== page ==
In the world that I'm building, life on Earth has gotten pretty unbearable for some. My first thoughts are over-population, pollution, war, etc. A company/government comes along and tells you and your family that they have the ability to resettle you, not to a new location, but to a fresh "new" Earth. They would do this by sending you back in time to an alternative Earth (no cause and effect relationship to cause paradoxes) where the travel was geographically fixed to a specific time.

The issue that most people would have, in my opinion, is that it is a one-way trip, with zero feedback to indicate if people arrived successfully or what was waiting for them. The company claims they were instructed by a message from a long lost civilization who accomplished something similar, but met an unfortunate fate early on (example: Atlantis).

Kind of reminds me of the television show, Terra Nova, but I'm putting a different kind of twist to the time travel portion.

How bad would things have to be for people to volunteer to be part of this program, given that they have no concrete evidence of their safety?

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    $\begingroup$ It indeed reads like the plot of Terra Nova. But people are willing to risk an awful lot for their children's future. $\endgroup$
    – Mormacil
    Commented Apr 21, 2017 at 18:14
  • $\begingroup$ This is a good point. In my system, the energy required to send something back is directly related to the amount of mass, so children would be more likely candidates to repopulate a new world (assuming there was too many people wanting to go) and limited energy resources. $\endgroup$
    – curt1893
    Commented Apr 21, 2017 at 18:29
  • $\begingroup$ In other words, how do you get people to drink the Kool-Aid? $\endgroup$
    – Hot Licks
    Commented Apr 21, 2017 at 22:34
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    $\begingroup$ If the company is owned by Elon Musk, you will have people to sign right now... $\endgroup$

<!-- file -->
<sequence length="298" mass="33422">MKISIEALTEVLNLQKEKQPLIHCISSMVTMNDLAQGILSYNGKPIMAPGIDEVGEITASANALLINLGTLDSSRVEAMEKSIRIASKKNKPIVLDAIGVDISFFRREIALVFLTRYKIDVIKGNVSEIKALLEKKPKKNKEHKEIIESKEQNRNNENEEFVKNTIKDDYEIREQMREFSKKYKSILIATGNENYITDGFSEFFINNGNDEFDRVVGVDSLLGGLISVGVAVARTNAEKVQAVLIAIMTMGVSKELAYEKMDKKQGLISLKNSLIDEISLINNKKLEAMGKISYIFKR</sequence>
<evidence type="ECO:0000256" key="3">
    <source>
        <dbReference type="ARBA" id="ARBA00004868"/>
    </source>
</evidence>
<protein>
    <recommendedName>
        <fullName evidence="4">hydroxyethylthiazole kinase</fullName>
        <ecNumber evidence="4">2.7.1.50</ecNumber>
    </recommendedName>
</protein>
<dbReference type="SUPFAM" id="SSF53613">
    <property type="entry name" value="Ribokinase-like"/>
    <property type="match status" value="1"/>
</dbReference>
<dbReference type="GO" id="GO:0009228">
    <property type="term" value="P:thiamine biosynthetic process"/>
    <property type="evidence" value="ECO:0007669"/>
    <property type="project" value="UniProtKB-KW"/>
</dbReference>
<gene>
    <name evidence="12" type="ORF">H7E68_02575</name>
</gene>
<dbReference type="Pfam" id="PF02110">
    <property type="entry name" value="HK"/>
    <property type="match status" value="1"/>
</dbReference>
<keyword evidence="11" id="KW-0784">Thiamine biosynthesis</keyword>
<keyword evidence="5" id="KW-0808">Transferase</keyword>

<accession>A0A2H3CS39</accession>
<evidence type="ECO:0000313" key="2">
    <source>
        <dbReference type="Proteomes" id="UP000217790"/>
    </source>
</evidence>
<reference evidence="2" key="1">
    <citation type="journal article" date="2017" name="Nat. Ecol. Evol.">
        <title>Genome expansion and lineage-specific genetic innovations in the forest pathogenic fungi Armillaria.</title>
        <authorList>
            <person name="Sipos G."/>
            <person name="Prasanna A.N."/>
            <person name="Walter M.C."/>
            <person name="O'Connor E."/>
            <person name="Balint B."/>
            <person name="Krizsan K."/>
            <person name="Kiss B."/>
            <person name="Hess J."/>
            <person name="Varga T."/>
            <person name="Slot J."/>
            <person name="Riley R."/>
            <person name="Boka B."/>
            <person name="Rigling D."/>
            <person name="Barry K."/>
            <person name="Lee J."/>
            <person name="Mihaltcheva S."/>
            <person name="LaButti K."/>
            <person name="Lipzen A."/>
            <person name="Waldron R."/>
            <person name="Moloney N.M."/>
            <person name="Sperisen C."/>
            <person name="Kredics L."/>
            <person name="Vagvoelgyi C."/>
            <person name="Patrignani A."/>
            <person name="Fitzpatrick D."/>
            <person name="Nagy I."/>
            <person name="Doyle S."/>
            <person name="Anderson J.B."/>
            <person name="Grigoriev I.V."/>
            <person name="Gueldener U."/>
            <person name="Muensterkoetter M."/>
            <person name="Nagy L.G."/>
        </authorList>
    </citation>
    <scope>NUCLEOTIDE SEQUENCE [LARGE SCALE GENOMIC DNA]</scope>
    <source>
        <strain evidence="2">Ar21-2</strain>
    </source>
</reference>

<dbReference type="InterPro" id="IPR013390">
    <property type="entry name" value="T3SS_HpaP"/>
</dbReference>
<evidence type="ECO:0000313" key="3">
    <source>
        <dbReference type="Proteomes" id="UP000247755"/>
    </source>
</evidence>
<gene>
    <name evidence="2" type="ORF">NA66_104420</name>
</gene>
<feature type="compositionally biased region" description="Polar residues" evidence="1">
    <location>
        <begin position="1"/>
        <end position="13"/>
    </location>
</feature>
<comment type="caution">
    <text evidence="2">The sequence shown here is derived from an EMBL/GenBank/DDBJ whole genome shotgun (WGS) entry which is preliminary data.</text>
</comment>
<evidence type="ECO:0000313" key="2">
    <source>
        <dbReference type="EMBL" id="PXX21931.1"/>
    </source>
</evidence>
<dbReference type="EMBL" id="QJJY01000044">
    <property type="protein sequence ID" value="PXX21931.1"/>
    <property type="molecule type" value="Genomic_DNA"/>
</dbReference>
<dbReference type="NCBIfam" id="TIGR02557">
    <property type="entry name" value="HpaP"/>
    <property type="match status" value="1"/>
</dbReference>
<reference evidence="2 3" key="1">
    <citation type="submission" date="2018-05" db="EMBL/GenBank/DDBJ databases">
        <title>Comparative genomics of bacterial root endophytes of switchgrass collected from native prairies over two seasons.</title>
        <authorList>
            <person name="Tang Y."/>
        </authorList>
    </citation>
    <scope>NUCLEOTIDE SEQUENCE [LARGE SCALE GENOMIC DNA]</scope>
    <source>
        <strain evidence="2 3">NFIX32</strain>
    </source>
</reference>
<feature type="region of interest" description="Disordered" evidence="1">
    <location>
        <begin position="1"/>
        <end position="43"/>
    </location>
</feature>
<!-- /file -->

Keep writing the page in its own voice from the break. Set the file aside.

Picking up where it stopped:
– Taladris
    Commented Apr 22, 2017 at 0:27
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    $\begingroup$ "Zero feedback" makes it a hard sell - how do you know it even works? Even expensive heavily rationed telegram messages would make it much less terrifying. $\endgroup$
    – pjc50
    Commented Apr 22, 2017 at 9:20

5 Answers 5


That's a hard question to answer because there are people who would go now and there are people who would never go.

Many conspiracy theorists would say that it is [some organization]'s attempt to get people to volunteer for euthanasia. The rest of the conspiracy theorists would say that the first set are backed by [some other organization] and are trying to keep people from the best thing since sliced bread. The majority of the people will believe whatever the news tells them to believe.

People who would go today:

  • Adventurers who would go just for the thrill (Mars One has already been mentioned)
  • There are those who just don't like being around people. Look at the off the grid folks in the US northwest (Montana, Wyoming, etc.) a bunch of them would go now just to get farther away from the crowds and the government.
  • Then you have those on the run (from the mob, police, debt collectors, ISIS, drug cartels, etc.). Some fraction of them would go because the unknown isn't as bad in their minds as the known.
  • Some people have starving families, if you tell them that they can have a plot of land to feed their family, many would go; especially from third world countries.

Then there is a spectrum. The worse things get the more people will go. What percentage of the population do you want to get rid of?

Finally, there are those who would never go. The devil you know isn't as bad as the devil you don't know.

A better question is, if they can't send back materials, who would bother paying for building and running this dimensional gate? England foisted off a lot of their riffraff on the US and Australia but they also got goods sent back and made a lot of money from it.


Any situation where local perspective is negative will trigger emigration, even if the destination is a one-way ticket and the outlook is highly uncertain.

Overpopulation or famine in the source country will in itself already be sufficient.


Historically the US frontier was a place where women died in childbirth and people were lost in winter when the weather was more harsh than they were used to.

The body count was high, expectations however were sky high and provided a very strong motivation.

Census  Population
1790        3,918,000